Why aren’t there more battery-electric vehicles on the road? After all, they’re cleaner than clean (especially if you ignore where the electricity that charges them comes from) and they are a driver’s dream -- quiet to the point of silence, comfortable and, perhaps surprisingly, fast. But they do have an Achilles’ heel: Batteries are very, very expensive, and they wear out, so replacement involves yet more expense. That’s why the makers of hybrids, plug-in hybrids and the new battery-electric vehicles are very careful about the way they treat those batteries.
Like babies, batteries don’t want to be too hot or too cold. They prosper best when things are just right. To that end, the all-new Ford Focus Electric, which debuts in the U.S. late next year and in Europe in 2012, will be powered by an advanced lithium-ion battery that uses liquid that is heated and cooled to help maximize battery life.
The nickel-metal hydride batteries used in vehicles such as the Toyota Prius like to be coddled. However, the nurturing required by the Prius battery is nothing in comparison to that of the lithium-ion-battery systems that will be used in vehicles like the Chevrolet Volt electric car and the Ford Focus battery electric. Thermal management is critical to the success of all-electric vehicles, because extreme temperatures can affect performance, reliability, safety and durability. Ford chose an advanced active liquid-cooling-and-heating system to regulate the temperature of its lithium-ion-battery packs, which are designed to operate under a range of ambient conditions. You might think of it the same way you think of coolant running through your engine and into the radiator.
“All-electric vehicles do not have a conventional engine on board, so it is critical we maximize the performance of the battery under various operating temperatures,” says Sherif Marakby, director of Electrification Programs and Engineering at Ford. “Active liquid systems are more effective than air systems at regulating lithium-ion-battery temperature. As a result, the active liquid system on Focus Electric will play a key role in providing our customers with the best performance possible.”
Of course, your car’s coolant doesn’t run through the radiator when it’s at rest. But in the Focus Electric, the active liquid-cooling-and-heating system automatically preconditions the battery-pack temperature during daily recharging. When the vehicle is plugged into the power grid, its system will be able to warm up the battery on cold days and cool it down on hot days.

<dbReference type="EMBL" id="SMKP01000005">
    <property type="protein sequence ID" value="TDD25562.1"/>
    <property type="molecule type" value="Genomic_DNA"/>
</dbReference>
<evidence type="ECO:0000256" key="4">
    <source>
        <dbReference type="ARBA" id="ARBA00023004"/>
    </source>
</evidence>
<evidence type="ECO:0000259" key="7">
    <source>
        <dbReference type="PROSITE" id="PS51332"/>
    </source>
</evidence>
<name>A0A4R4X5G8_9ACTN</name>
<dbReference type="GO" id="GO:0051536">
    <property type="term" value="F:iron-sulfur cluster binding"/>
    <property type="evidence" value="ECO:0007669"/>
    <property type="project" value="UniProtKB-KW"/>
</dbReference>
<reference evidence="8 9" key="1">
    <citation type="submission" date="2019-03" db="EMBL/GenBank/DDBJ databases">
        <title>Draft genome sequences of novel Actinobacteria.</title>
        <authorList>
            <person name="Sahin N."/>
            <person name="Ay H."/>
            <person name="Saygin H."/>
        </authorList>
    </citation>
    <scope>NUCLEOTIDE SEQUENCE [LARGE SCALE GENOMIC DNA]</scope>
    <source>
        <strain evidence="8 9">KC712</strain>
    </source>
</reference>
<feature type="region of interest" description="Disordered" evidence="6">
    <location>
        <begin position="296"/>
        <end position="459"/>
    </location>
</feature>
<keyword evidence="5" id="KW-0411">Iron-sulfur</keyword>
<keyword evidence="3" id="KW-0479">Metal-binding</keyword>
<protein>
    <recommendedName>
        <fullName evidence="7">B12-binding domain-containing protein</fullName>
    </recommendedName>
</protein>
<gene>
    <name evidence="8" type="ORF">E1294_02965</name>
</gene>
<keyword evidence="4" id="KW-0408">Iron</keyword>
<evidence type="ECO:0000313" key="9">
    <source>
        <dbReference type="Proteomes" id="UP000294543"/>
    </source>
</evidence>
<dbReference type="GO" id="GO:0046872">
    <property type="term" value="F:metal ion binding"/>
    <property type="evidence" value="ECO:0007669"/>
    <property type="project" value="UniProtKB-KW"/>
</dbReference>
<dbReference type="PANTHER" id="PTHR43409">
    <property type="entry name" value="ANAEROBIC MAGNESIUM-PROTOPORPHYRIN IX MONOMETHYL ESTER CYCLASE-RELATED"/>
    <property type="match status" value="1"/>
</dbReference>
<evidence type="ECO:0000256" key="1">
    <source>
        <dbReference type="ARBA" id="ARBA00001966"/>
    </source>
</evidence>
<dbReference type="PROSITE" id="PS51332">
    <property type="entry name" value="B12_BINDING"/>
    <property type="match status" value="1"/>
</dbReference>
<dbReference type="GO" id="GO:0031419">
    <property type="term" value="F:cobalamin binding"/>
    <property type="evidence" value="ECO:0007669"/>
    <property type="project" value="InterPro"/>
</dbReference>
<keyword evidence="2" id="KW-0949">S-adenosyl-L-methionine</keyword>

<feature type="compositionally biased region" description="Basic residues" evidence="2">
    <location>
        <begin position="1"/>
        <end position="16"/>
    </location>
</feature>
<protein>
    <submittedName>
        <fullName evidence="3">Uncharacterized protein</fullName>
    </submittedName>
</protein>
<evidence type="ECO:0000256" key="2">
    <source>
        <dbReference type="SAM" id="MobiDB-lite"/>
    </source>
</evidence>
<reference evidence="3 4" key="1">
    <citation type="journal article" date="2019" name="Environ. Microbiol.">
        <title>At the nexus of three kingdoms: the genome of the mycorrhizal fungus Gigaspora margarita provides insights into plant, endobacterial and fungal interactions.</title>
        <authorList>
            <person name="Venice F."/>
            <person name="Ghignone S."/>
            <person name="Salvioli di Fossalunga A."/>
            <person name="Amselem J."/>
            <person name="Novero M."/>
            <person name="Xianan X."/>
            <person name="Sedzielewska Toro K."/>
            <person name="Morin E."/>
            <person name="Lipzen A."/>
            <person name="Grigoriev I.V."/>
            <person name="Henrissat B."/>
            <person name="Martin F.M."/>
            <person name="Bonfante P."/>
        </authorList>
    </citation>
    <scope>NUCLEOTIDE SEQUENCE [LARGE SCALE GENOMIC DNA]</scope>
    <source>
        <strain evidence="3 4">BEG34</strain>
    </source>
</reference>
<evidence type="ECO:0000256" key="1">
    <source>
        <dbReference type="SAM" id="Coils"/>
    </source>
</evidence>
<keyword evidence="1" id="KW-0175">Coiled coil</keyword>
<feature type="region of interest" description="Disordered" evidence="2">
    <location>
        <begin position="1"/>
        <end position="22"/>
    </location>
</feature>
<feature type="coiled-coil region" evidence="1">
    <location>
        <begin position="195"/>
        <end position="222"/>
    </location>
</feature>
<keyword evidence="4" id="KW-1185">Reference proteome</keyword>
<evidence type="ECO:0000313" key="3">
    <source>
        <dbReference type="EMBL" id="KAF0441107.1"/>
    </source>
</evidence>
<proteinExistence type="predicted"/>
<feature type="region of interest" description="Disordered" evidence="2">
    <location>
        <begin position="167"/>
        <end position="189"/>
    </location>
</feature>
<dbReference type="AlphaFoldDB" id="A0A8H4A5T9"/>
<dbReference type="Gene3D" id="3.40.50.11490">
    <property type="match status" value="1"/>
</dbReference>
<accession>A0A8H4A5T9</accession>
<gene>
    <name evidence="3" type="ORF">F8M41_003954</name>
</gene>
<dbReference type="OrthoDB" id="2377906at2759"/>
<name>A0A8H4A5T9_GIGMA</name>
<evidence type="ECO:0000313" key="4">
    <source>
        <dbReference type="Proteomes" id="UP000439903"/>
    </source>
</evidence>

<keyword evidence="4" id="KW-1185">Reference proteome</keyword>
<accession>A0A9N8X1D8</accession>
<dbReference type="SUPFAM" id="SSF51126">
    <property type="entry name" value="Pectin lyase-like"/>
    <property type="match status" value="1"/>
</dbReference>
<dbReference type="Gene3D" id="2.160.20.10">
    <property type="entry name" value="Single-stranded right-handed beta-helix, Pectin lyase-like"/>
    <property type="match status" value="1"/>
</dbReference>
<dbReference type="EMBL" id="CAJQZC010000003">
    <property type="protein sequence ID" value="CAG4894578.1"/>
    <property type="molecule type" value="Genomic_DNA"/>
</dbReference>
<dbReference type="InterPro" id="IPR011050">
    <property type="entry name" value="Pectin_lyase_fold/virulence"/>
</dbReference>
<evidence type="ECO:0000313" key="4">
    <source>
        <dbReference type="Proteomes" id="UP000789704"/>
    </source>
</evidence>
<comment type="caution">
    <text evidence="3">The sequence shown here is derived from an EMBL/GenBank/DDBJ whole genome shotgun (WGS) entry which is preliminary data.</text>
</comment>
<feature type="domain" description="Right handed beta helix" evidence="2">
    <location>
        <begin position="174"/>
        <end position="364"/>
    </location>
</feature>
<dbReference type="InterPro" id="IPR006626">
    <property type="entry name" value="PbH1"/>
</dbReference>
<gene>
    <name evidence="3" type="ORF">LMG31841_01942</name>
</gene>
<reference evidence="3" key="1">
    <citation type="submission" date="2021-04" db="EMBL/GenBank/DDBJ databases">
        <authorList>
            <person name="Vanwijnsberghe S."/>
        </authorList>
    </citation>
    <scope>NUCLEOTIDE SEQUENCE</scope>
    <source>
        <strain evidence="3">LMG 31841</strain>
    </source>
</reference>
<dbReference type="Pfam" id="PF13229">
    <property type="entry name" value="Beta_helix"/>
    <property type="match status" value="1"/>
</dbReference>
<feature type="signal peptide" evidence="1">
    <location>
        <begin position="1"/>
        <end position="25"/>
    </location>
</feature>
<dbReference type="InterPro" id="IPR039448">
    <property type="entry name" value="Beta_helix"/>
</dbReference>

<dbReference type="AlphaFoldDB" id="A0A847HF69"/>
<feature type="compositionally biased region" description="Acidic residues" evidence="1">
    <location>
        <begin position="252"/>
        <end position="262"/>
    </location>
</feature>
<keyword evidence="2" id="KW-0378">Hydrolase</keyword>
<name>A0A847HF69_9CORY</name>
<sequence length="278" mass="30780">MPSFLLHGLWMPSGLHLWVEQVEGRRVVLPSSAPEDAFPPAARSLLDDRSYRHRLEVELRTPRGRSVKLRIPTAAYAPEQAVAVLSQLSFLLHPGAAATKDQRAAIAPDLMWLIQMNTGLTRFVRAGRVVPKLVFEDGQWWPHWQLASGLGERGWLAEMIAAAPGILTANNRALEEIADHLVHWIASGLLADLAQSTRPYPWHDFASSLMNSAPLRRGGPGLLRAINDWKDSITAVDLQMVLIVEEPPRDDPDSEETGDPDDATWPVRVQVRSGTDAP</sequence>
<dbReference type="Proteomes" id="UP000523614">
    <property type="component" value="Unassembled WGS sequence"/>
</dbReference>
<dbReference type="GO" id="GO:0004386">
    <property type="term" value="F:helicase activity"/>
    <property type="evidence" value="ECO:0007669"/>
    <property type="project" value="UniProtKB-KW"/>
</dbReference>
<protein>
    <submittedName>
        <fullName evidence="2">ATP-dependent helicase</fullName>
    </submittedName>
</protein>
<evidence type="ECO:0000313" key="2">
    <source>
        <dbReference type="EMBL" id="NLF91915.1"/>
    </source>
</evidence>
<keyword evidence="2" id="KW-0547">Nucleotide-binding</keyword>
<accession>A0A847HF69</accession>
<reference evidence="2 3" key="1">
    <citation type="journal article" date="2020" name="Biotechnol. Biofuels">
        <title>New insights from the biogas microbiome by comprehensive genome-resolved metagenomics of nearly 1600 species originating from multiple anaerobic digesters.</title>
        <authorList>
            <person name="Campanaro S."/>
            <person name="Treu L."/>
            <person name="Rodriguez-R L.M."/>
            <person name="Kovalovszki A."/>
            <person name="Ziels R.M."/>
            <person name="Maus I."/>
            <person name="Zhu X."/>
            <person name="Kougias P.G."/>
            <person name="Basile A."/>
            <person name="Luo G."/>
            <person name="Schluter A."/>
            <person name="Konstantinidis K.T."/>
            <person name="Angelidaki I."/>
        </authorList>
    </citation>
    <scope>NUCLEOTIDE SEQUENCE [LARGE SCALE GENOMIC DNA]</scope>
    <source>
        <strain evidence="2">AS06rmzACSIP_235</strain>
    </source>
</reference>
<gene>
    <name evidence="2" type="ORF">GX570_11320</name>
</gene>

How does it actually work? The active liquid system heats or chills coolant before pumping it through the battery-cooling system. This loop regulates temperature throughout the system against external conditions like the 100-degree day or minus-10-degree night. On hot days, chilled water absorbs heat from the batteries, dispersing it through a radiator before pumping it through the chiller again. On cold days, heated water warms the batteries, gradually bringing the system’s temperature to a level that allows it to accept energy efficiently and provide enough power to get up that next hill.
“Extreme temperatures impact a battery’s life and performance, making it crucial to have an effective cooling and heating system to regulate temperature for these demanding applications,” says Anand Sankaran, executive technical leader of Energy Storage and HV Systems at Ford.
Of course, using an active system like this is more complex than relying on ambient conditions to do most of the work. But as we move toward the first sales in years of electric vehicles from major manufacturers, engineers are finding they can’t achieve the durability customers require without going to greater lengths.